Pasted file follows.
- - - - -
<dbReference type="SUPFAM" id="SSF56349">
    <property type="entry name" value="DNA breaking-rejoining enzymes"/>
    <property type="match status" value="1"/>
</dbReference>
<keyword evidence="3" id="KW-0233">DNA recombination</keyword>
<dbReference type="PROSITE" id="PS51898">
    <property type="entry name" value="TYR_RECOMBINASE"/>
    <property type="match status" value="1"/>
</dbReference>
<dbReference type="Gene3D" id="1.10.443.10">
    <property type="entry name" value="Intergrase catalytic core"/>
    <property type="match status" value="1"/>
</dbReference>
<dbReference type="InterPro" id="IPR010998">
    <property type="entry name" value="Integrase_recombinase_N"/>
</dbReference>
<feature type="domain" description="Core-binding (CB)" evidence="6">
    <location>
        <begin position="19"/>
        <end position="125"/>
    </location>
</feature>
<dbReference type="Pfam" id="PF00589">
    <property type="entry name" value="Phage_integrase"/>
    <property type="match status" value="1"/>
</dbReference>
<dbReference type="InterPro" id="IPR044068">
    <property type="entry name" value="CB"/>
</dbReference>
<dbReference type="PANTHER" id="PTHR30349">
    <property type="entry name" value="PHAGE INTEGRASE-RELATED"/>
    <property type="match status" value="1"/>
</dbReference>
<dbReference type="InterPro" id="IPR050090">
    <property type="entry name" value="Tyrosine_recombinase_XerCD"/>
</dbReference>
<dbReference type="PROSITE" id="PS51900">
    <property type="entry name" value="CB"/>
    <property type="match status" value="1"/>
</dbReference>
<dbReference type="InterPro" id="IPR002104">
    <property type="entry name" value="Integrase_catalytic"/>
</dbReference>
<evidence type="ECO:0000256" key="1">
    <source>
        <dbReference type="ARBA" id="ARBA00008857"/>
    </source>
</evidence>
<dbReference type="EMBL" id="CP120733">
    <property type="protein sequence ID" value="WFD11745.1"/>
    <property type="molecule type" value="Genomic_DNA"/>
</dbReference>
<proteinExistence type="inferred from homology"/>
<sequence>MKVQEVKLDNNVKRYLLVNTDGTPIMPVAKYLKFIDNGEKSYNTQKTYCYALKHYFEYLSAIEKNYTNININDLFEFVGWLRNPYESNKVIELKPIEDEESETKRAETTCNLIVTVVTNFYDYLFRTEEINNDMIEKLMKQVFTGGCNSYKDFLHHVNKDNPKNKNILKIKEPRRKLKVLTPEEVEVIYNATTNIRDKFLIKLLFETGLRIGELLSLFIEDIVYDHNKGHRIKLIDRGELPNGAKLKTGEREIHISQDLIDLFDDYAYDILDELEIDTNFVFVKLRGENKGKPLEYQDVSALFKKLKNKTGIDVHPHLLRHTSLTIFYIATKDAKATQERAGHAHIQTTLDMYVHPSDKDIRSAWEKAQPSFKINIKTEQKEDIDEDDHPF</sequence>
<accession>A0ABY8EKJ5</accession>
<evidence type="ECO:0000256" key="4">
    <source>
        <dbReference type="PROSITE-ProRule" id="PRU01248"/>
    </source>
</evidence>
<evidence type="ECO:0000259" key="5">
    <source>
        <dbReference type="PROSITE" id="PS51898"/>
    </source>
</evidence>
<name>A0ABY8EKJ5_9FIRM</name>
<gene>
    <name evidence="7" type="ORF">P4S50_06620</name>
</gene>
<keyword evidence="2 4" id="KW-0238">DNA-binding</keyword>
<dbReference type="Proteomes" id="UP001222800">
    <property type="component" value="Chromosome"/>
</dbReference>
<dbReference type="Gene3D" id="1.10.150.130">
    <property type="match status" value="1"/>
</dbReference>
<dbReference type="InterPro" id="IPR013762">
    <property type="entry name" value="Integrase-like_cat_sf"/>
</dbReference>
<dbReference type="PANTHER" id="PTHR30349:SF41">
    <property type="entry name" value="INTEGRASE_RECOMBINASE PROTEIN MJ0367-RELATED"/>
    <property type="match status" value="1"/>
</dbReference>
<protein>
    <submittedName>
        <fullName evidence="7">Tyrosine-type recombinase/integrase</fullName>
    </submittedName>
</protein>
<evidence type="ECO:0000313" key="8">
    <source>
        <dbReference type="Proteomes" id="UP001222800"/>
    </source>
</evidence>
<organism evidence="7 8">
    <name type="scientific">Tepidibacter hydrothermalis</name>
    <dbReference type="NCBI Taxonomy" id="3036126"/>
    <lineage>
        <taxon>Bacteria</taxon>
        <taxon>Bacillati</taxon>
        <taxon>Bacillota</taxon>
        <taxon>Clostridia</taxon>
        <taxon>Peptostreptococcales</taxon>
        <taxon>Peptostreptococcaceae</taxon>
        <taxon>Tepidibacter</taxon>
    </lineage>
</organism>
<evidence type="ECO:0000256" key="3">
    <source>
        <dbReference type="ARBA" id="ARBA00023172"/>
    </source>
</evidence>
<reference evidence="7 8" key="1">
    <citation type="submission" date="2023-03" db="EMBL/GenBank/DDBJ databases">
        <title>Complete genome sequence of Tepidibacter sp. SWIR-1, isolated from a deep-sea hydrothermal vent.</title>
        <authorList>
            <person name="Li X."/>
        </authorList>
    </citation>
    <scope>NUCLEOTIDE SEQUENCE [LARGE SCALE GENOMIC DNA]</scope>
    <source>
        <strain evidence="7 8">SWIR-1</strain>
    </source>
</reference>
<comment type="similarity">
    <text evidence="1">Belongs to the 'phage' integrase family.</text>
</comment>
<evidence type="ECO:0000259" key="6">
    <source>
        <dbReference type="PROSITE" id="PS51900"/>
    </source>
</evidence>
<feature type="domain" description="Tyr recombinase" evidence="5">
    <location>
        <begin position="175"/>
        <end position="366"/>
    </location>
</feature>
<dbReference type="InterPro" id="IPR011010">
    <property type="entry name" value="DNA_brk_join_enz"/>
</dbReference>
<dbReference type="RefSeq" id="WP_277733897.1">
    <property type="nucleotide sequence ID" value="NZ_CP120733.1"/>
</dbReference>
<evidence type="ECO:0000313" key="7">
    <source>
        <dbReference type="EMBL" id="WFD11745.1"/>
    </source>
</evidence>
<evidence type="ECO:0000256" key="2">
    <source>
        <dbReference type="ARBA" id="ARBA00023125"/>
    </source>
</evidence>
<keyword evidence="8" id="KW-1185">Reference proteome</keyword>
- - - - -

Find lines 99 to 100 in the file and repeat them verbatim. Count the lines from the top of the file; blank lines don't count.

        <taxon>Bacillati</taxon>
        <taxon>Bacillota</taxon>